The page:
Thu | Dec 8, 2016

How long do I have to live there?

Published:Tuesday | October 7, 2014 | 12:00 AM
Dahlia A. Walker-Huntington
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Dear Mrs Walker-Huntington,

I have learnt a lot from your column in The Gleaner.

Having lived in the United States (US) as a permanent resident for close to six years, circumstances forced me to return to Jamaica where I have been for almost three years, except for short visits to the US, every year. It has not been my intention to abandon my permanent resident status.

Am I correct in understanding that I would have to live for another three continuous years in the US before I could attempt to apply for citizenship? Also, would it be a disadvantage if I came on short visits (a week to two weeks) to Jamaica during that period?

- HR

Dear HR,

As a permanent resident of the US, you are required to live in the US. Brief visits outside of the States are permitted, usually up to six months. If you remain outside of the States for a year or more, you are deemed to have abandoned your residency, and in order to return you would have to file an application as a returning resident. This application requires you to prove your prior physical US residency, and the reason for your extended stay outside of the States.

If circumstances require a green card holder to live outside of the US, the person should apply for a re-entry permit which, if granted, would allow a US resident to remain outside of the US for up to two years. The recipient of the re-entry permit should maintain their ties to the US while on the two-year hiatus. Having a re-entry permit does not prevent you from travelling back and forth to the US during the two years or from resuming your residency prior to the expiration of the permit. While your re-entry permit is valid, you must travel with it along with your passport and green card.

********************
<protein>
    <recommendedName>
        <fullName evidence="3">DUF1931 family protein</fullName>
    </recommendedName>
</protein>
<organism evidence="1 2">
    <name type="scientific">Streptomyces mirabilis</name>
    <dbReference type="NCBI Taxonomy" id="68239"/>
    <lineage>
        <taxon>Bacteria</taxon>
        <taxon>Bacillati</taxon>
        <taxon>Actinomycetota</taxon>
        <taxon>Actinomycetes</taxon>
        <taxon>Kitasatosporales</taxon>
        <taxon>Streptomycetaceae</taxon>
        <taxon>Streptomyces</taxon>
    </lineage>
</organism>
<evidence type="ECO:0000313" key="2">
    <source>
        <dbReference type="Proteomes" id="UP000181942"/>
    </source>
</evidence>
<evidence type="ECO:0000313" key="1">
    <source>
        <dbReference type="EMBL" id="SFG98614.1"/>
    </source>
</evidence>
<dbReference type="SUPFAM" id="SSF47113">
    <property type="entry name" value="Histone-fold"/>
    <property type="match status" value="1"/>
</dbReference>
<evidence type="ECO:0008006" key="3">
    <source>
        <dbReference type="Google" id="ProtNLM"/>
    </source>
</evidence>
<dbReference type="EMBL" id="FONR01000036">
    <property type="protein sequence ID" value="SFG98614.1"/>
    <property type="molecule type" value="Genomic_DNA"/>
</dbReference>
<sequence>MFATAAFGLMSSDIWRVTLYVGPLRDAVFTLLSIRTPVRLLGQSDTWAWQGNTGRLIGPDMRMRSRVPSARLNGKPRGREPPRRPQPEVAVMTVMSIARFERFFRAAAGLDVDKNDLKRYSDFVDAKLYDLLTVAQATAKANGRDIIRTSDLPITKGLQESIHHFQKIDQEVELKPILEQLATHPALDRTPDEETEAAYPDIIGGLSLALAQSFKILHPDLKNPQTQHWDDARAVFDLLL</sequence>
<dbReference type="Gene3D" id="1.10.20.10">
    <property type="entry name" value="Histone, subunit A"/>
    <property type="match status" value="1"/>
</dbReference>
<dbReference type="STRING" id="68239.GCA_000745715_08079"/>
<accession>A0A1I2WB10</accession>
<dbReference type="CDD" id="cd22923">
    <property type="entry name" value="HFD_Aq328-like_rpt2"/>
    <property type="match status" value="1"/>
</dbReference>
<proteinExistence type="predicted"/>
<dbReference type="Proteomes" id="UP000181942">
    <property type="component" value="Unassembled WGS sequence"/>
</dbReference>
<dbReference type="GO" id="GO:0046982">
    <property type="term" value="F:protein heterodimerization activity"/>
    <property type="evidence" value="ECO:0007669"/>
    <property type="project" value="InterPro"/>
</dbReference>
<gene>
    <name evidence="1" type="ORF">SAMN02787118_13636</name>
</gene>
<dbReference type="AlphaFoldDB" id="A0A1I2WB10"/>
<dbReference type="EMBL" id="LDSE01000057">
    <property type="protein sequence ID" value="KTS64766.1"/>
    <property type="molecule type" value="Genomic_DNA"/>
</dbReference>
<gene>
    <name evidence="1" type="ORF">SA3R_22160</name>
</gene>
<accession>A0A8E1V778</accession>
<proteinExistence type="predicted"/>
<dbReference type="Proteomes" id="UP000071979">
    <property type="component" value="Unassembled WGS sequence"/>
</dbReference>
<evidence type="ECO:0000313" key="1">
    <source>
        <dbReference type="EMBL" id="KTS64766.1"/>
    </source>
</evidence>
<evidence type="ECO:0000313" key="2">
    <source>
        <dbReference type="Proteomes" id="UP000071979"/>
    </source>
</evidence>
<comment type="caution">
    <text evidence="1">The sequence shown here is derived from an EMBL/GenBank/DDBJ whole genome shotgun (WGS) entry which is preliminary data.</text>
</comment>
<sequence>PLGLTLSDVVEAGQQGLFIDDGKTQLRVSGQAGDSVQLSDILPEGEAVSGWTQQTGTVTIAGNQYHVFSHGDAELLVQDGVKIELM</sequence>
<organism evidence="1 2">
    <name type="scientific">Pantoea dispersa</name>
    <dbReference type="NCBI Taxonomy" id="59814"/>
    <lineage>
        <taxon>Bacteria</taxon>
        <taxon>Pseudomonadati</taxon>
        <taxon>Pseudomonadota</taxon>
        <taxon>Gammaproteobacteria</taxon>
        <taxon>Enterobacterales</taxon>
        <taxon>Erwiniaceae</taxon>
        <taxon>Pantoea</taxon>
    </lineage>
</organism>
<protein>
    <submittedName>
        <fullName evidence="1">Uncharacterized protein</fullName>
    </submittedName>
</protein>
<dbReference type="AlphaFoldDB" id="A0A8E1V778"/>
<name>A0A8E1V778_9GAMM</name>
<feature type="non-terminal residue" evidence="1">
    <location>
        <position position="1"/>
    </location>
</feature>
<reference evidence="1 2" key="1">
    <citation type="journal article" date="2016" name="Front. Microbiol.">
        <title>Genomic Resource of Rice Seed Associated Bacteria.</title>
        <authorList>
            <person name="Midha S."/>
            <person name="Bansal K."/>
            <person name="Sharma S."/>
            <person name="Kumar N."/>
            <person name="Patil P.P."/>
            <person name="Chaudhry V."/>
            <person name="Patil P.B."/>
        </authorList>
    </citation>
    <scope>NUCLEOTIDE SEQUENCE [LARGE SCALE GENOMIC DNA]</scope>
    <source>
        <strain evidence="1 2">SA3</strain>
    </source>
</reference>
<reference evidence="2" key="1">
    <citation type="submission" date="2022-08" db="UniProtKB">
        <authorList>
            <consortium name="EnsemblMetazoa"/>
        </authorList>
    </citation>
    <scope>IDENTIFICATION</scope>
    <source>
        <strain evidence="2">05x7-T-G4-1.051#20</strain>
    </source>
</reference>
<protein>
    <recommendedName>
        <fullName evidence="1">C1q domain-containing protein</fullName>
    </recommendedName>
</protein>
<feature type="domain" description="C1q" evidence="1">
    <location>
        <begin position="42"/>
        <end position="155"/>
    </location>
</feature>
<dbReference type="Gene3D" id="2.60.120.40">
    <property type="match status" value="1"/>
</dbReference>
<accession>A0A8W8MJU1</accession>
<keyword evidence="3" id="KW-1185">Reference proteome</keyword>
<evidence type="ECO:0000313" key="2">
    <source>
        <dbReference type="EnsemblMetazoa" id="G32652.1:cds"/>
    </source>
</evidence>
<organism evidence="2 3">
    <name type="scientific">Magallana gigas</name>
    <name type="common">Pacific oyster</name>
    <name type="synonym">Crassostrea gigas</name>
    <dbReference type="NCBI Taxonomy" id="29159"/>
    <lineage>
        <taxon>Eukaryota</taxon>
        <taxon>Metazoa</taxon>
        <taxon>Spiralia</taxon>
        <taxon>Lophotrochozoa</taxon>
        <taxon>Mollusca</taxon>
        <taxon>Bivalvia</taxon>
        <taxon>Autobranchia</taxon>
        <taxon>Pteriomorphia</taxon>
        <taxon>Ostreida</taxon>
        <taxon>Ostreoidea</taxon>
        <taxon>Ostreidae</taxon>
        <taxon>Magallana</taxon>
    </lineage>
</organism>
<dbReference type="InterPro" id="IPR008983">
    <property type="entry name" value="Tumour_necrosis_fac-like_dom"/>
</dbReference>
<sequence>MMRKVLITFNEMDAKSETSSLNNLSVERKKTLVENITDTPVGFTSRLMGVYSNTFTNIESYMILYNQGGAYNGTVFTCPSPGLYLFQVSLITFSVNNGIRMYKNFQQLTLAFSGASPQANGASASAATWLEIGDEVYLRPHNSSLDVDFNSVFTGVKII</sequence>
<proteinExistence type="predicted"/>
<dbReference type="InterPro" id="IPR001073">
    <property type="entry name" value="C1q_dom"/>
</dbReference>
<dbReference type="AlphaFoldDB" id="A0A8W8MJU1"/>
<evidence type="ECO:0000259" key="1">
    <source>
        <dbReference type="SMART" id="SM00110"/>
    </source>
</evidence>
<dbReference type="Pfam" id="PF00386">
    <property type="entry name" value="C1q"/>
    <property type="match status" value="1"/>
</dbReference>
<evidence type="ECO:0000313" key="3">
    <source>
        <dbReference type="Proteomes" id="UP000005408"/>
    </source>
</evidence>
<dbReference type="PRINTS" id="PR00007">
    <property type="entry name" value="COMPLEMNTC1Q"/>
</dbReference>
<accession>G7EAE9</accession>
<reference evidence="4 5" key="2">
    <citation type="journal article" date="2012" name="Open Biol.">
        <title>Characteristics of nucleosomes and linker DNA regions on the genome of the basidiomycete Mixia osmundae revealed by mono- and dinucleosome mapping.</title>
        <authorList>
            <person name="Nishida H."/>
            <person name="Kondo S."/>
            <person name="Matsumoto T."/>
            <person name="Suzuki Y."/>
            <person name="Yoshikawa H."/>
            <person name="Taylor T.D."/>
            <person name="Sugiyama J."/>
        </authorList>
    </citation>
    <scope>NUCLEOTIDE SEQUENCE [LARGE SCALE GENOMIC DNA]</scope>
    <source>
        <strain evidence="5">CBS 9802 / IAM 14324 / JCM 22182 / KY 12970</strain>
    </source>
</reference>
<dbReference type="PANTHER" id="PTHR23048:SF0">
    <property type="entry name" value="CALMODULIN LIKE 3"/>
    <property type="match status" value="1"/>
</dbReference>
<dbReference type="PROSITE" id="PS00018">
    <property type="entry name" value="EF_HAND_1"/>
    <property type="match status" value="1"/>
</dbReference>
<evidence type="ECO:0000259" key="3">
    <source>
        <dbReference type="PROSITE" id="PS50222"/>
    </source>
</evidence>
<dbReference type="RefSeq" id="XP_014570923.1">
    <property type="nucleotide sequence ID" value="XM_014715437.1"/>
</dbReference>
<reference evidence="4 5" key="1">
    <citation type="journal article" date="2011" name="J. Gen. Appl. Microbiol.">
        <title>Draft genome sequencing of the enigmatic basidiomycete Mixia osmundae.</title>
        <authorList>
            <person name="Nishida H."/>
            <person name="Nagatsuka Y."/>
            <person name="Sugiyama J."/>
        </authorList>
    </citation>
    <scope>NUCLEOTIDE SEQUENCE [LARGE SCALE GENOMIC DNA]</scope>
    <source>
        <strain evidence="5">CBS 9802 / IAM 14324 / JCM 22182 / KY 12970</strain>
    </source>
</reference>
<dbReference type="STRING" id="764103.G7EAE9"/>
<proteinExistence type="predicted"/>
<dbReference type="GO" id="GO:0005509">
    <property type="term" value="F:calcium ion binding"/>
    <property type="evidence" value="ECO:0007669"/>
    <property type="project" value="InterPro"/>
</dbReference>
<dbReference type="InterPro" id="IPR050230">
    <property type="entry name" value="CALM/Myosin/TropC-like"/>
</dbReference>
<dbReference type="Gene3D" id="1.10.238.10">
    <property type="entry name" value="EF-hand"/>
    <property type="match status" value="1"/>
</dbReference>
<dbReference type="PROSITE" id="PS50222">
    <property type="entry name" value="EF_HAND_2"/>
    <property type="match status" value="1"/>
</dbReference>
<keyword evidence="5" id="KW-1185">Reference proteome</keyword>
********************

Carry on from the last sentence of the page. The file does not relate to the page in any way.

Some green card holders believe that if they live outside of the US but travel 'often' while only staying a couple days or weeks at a time that they preserve their permanent residency status. However, in addition to the time frames that are given for a green card holder to remain outside of the US for six months or one year, an immigration officer at a US port of entry is free to enquire into your travel pattern; that is if the officer sees that as a green card holder you are actually spending the vast majority of your time outside of the US, you can be placed in secondary inspection and even deferred inspection where your residency can be questioned. You could ultimately be referred to an immigration judge for proceedings to take your green card.

As for an application for US citizenship, you must be a green card holder for five years, (three years if obtained through marriage to a US citizen and you are married and living with your US spouse); not be absent from the US for any period of six months or more; and be a person of good moral character. So, if you have not been outside the US for a period of six months or more, and you return to living full-time in the US, in three years you could apply for US citizenship. Brief trips during that three-year period should not make you ineligible based on continuous or physical presence.

Dahlia A. Walker-Huntington is a Jamaican-American attorney who practises immigration law in the United States; and family, criminal and personal injury law in Florida. She is a mediator, arbitrator and special magistrate in Broward County, Florida; and an adjunct professor at Miami Dade College's School of Justice. info@walkerhuntington.com